A new office building must do more, especially when it hasn’t even come out of the ground yet. In those cases, a Web site is essential to allow tenants to visualize their future home, said Christopher V. Albanese, president of the Albanese Organization, a Long Island-based developer. These sites tend to be extremely eye-catching and could easily be mistaken for ones intended to sell multimillion-dollar condos.
In November, the Albanese Organization unveiled 510w22.com, for 510 West 22nd Street, a planned 170,000-square-foot office building in West Chelsea. The centerpiece of the artful Web site is a four-minute video narrated by the architect Rick Cook, which brims with dramatic music and soaring shots of the adjacent High Line.
Creating such a Hollywood-caliber product, which includes renderings that normally would not have been commissioned, doubled the building’s marketing budget — “but without it, tenants might think that this was just some ordinary building, and it really isn’t,” Mr. Albanese said.
Also, financing for the $150 million project cannot be secured until the building is 30 percent leased, he said, making a dynamic marketing tool all the more important.
Though online videos for commercial real estate are not widespread, they are gaining in popularity.
The Web site for 7 Bryant Park, a 28-story office building that Hines is developing on Avenue of the Americas, features a two-minute video. A piano tinkles; the camera swoops.
The site, 7bryantpark.com, introduced last winter, has not led to leases yet, but George C. Lancaster, Hines’s senior vice president of communications, said to expect similar branding for future projects. Web sites are “the first place anybody goes these days to shop for clothes or office space,” he said.
Brian Lindvall, a partner at Dbox, which made Hines’s video and the Website for 510 West 22nd Street, agreed. Commercial assignments are coming in more frequently, he said, including one for the International Gem Tower, an Extell Development Company project at 50 West 47th Street.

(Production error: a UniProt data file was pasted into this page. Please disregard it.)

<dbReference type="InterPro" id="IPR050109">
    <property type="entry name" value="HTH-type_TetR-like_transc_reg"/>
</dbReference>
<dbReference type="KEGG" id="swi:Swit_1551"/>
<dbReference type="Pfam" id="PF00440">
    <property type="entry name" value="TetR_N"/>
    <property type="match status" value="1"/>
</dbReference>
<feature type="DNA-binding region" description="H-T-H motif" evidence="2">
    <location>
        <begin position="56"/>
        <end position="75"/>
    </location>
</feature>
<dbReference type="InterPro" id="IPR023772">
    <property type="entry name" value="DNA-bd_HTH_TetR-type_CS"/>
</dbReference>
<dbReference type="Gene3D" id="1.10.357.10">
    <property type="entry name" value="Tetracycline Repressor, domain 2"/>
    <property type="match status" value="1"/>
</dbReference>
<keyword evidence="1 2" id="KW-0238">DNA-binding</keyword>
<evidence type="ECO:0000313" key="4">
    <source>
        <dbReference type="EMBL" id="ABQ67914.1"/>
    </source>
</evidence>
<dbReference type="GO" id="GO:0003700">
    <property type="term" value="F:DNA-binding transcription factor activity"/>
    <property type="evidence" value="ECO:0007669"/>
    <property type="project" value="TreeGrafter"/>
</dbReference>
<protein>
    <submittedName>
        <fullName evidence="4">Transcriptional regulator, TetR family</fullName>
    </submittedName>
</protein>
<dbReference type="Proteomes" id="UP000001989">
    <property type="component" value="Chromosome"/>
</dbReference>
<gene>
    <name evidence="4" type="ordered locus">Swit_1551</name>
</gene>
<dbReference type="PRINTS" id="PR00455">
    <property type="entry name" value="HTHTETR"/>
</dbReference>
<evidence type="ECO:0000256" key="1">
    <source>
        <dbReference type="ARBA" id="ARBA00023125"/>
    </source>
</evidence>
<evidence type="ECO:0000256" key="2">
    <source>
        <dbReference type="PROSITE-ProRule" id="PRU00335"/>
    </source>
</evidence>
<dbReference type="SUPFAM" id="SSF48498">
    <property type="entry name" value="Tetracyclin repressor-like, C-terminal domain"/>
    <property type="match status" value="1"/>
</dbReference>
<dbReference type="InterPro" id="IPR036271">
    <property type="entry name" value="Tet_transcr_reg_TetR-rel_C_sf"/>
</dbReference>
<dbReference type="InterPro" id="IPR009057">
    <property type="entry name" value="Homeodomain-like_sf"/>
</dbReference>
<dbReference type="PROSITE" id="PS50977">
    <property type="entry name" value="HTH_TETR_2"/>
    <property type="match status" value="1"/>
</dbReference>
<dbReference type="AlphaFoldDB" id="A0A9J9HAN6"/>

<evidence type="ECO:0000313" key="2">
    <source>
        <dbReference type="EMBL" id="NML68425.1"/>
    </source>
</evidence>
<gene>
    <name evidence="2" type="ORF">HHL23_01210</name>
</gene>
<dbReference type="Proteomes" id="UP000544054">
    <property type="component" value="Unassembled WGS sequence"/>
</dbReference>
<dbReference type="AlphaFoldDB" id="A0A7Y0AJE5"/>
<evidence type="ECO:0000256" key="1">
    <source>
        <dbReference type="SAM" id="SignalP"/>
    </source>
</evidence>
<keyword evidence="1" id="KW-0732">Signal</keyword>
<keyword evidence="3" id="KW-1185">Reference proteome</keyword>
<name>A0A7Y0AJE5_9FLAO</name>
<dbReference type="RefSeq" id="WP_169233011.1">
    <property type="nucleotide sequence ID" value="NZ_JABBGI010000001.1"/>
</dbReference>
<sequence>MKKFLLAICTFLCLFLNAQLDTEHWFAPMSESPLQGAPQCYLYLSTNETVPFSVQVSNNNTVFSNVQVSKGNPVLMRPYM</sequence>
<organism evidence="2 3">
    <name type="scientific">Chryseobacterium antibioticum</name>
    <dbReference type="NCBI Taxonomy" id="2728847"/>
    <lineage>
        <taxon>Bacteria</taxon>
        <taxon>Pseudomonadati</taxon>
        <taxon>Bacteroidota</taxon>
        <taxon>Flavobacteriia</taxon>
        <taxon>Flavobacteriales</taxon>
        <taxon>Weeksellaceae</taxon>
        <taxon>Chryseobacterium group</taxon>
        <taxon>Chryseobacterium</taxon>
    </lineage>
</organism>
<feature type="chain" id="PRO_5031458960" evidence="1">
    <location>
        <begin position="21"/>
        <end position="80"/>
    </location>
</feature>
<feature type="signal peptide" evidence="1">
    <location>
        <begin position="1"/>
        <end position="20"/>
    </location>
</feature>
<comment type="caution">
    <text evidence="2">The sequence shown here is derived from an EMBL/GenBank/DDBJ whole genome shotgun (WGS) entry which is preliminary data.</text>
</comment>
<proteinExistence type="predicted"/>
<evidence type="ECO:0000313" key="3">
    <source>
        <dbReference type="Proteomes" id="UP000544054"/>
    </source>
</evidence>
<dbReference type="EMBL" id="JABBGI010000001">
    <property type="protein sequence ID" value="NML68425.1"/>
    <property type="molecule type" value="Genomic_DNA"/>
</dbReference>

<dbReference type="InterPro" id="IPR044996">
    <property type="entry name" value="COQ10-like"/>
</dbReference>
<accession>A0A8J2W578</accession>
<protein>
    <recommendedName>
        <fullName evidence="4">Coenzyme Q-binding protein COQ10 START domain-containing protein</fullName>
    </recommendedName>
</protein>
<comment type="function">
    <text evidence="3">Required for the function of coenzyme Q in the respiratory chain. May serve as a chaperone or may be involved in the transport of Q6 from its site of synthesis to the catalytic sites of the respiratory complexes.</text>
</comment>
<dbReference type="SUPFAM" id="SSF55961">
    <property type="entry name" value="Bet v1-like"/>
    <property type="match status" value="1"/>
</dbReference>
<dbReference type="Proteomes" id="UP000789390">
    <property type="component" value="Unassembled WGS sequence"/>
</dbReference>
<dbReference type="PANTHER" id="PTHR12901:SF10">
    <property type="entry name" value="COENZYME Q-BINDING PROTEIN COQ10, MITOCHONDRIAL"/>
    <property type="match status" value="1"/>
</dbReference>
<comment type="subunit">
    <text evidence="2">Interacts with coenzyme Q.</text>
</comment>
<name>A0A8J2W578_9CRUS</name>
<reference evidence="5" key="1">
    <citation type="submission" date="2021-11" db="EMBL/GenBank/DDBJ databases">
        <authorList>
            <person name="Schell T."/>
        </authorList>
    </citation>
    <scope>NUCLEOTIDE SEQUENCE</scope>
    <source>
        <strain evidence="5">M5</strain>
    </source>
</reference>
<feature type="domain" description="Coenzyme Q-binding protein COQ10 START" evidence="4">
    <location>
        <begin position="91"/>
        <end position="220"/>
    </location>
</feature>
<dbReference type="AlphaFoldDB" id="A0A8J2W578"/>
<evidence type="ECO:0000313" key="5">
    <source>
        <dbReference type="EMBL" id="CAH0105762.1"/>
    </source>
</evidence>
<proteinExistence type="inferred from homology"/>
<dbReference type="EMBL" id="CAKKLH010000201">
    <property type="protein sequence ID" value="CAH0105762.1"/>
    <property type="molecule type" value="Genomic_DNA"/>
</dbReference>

Multimedia Web sites “have kind of been a residential tactic for a while,” said Mr. Lindvall, who has worked on apartment projects for Rudin Management and Forest City Ratner. “I think that relaying square footage and location is not enough to convey what a building represents.”
Like sites for condos, commercial real estate sites can seem to hawk lifestyles rather than places to put sofas or desks.
For example, businesses are urged to lease space at 837 Washington Street, under construction in the meatpacking district, because of its proximity to the new Whitney Museum and an Apple store — and, 837washington.com says, “because when fashion arrived, restaurateurs and hoteliers followed.”
The six-story, 55,000-square-foot, $100 million project is expected to be completed in 2014. Asking rents for the offices are $100 per square foot, said Paul E. Pariser, co-chief executive of Taconic Investment Partners, which is developing the building with Thor Equities.
According to Mr. Pariser, who sold 111 Eighth Avenue to Google in 2010, the tech companies that will most likely rent the space care about the hipness of their neighborhood. “They don’t want some stuffy image that says, ‘I have a Madison Avenue address,’ ” he said.
If Web sites help landlords leapfrog brokers to some degree by taking their message to the masses, the brokers don’t seem overly concerned.
Bruce Mosler, co-chairman of the brokerage firm Cushman & Wakefield, said he was glad technology had advanced enough to portray large offices compellingly online. He added that condos were ahead of the game only because apartments are simpler to depict.
Besides, brokers still need to be at the negotiating table when a lease is signed. “It will allow the product to get to the market more quickly,” Mr. Mosler said. “This town recognizes the value of what brokerages and brokers can provide.”